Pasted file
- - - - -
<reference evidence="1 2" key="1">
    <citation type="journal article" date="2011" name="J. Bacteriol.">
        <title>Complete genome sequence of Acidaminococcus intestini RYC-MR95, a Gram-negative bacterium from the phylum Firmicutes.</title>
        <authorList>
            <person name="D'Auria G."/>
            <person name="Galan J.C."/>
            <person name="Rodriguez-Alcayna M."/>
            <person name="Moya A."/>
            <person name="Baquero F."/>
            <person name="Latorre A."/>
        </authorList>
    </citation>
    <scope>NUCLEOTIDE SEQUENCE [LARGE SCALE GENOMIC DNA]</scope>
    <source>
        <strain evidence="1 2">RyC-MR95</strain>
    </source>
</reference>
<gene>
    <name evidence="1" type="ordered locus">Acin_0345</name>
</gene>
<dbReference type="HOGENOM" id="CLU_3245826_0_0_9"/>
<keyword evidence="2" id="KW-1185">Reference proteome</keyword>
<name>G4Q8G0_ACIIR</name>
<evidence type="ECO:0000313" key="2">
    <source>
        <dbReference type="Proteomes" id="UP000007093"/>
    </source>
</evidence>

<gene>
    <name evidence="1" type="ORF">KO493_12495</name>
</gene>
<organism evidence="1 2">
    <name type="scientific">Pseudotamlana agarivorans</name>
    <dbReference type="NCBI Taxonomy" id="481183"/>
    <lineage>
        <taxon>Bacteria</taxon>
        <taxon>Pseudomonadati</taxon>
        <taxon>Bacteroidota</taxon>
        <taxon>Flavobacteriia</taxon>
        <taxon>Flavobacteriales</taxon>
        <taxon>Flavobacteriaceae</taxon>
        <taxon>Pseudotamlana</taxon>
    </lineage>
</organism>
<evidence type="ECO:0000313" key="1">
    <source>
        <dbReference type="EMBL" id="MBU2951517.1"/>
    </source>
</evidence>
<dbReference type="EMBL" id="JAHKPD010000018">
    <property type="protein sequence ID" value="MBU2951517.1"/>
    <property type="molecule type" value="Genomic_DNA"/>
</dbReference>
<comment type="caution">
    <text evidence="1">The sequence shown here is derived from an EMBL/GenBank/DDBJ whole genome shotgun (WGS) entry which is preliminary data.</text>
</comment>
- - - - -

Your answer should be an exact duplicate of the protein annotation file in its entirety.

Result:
<reference evidence="1 2" key="1">
    <citation type="journal article" date="2011" name="J. Bacteriol.">
        <title>Complete genome sequence of Acidaminococcus intestini RYC-MR95, a Gram-negative bacterium from the phylum Firmicutes.</title>
        <authorList>
            <person name="D'Auria G."/>
            <person name="Galan J.C."/>
            <person name="Rodriguez-Alcayna M."/>
            <person name="Moya A."/>
            <person name="Baquero F."/>
            <person name="Latorre A."/>
        </authorList>
    </citation>
    <scope>NUCLEOTIDE SEQUENCE [LARGE SCALE GENOMIC DNA]</scope>
    <source>
        <strain evidence="1 2">RyC-MR95</strain>
    </source>
</reference>
<gene>
    <name evidence="1" type="ordered locus">Acin_0345</name>
</gene>
<dbReference type="HOGENOM" id="CLU_3245826_0_0_9"/>
<keyword evidence="2" id="KW-1185">Reference proteome</keyword>
<name>G4Q8G0_ACIIR</name>
<evidence type="ECO:0000313" key="2">
    <source>
        <dbReference type="Proteomes" id="UP000007093"/>
    </source>
</evidence>

<gene>
    <name evidence="1" type="ORF">KO493_12495</name>
</gene>
<organism evidence="1 2">
    <name type="scientific">Pseudotamlana agarivorans</name>
    <dbReference type="NCBI Taxonomy" id="481183"/>
    <lineage>
        <taxon>Bacteria</taxon>
        <taxon>Pseudomonadati</taxon>
        <taxon>Bacteroidota</taxon>
        <taxon>Flavobacteriia</taxon>
        <taxon>Flavobacteriales</taxon>
        <taxon>Flavobacteriaceae</taxon>
        <taxon>Pseudotamlana</taxon>
    </lineage>
</organism>
<evidence type="ECO:0000313" key="1">
    <source>
        <dbReference type="EMBL" id="MBU2951517.1"/>
    </source>
</evidence>
<dbReference type="EMBL" id="JAHKPD010000018">
    <property type="protein sequence ID" value="MBU2951517.1"/>
    <property type="molecule type" value="Genomic_DNA"/>
</dbReference>
<comment type="caution">
    <text evidence="1">The sequence shown here is derived from an EMBL/GenBank/DDBJ whole genome shotgun (WGS) entry which is preliminary data.</text>
</comment>